Improve Forecast Accuracy by Managing Error

The Smart Forecaster

 Pursuing best practices in demand planning,

forecasting and inventory optimization

Improve Forecast Accuracy, Eliminate Excess Inventory, & Maximize Service Levels

In this video, Dr. Thomas Willemain, co-Founder and SVP Research, talks about improving Forecast Accuracy by Managing Error. This video is the first in our series on effective methods to Improve Forecast Accuracy.  We begin by looking at how forecast error causes pain and the consequential cost related to it. Then we will explain the three most common mistakes to avoid that can help us increase revenue and prevent excess inventory. Tom concludes by reviewing the methods to improve Forecast Accuracy, the importance of measuring forecast error, and the technological opportunities to improve it.

 

Forecast error can be consequential

Consider one item of many

  • Product X costs $100 to make and nets $50 profit per unit.
  • Sales of Product X will turn out to be 1,000/month over the next 12 months.
  • Consider one item of many

What is the cost of forecast error?

  • If the forecast is 10% high, end the year with $120,000 of excess inventory.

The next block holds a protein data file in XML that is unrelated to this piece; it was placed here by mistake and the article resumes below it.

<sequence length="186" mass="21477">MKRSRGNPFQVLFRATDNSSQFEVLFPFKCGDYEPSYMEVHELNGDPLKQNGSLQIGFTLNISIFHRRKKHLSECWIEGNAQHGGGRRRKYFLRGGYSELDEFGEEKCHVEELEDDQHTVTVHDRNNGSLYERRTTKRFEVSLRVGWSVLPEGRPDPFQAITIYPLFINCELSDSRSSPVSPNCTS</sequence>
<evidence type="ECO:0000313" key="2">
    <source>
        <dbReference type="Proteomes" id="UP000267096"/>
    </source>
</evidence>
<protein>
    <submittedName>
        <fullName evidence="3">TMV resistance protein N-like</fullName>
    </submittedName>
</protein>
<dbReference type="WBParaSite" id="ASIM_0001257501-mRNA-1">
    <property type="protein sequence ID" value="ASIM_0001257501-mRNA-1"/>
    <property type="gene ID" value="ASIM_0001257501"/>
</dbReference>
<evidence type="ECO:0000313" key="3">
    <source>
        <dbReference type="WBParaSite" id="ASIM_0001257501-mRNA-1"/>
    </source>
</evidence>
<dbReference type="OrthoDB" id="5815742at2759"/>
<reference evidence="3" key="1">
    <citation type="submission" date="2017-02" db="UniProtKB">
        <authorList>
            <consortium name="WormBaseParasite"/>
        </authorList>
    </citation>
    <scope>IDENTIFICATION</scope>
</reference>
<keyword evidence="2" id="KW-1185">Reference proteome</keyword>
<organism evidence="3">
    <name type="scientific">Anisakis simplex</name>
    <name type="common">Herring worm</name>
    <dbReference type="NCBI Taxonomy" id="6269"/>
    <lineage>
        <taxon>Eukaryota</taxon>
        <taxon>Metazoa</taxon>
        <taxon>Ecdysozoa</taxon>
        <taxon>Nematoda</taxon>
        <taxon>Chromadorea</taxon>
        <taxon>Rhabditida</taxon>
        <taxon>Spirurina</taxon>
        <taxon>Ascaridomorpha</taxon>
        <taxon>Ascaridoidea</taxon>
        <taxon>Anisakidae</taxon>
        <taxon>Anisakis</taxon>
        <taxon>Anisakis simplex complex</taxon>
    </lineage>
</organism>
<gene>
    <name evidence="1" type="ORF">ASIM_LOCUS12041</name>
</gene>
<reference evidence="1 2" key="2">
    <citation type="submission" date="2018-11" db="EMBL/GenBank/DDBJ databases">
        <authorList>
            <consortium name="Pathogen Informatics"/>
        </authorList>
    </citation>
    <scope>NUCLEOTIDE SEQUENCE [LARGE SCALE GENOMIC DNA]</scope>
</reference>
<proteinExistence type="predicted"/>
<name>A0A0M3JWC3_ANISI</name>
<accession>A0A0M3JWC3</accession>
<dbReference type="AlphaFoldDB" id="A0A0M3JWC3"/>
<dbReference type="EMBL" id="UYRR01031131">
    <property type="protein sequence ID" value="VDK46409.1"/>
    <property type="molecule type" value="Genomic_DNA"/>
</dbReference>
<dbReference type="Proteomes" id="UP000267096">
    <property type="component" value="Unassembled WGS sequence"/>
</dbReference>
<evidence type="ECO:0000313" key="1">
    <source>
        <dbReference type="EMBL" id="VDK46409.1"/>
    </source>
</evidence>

• 100 extra/month x 12 months x $100/unit
  • If the forecast is 10% low, miss out on $60,000 of profit.
  • 100 too few/month x 12 months x $50/unit

 

Three mistakes to avoid

1. Ignoring error.

  • Unprofessional, dereliction of duty.
  • Wishing will not make it so.
  • Treat accuracy assessment as data science, not a blame game.

2. Tolerating more error than necessary.

  • Statistical forecasting methods can improve accuracy at scale.
  • Improving data inputs can help.
  • Collecting and analyzing forecast error metrics can identify weak spots.

3. Wasting time and money going too far trying to eliminate error.

  • Some product/market combinations are inherently more difficult to forecast. After a point, let them be (but be alert for new specialized forecasting methods).
  • Sometimes steps meant to reduce error can backfire (e.g., adjustment).
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        Four Useful Ways to Measure Forecast Error

        The Smart Forecaster

         Pursuing best practices in demand planning,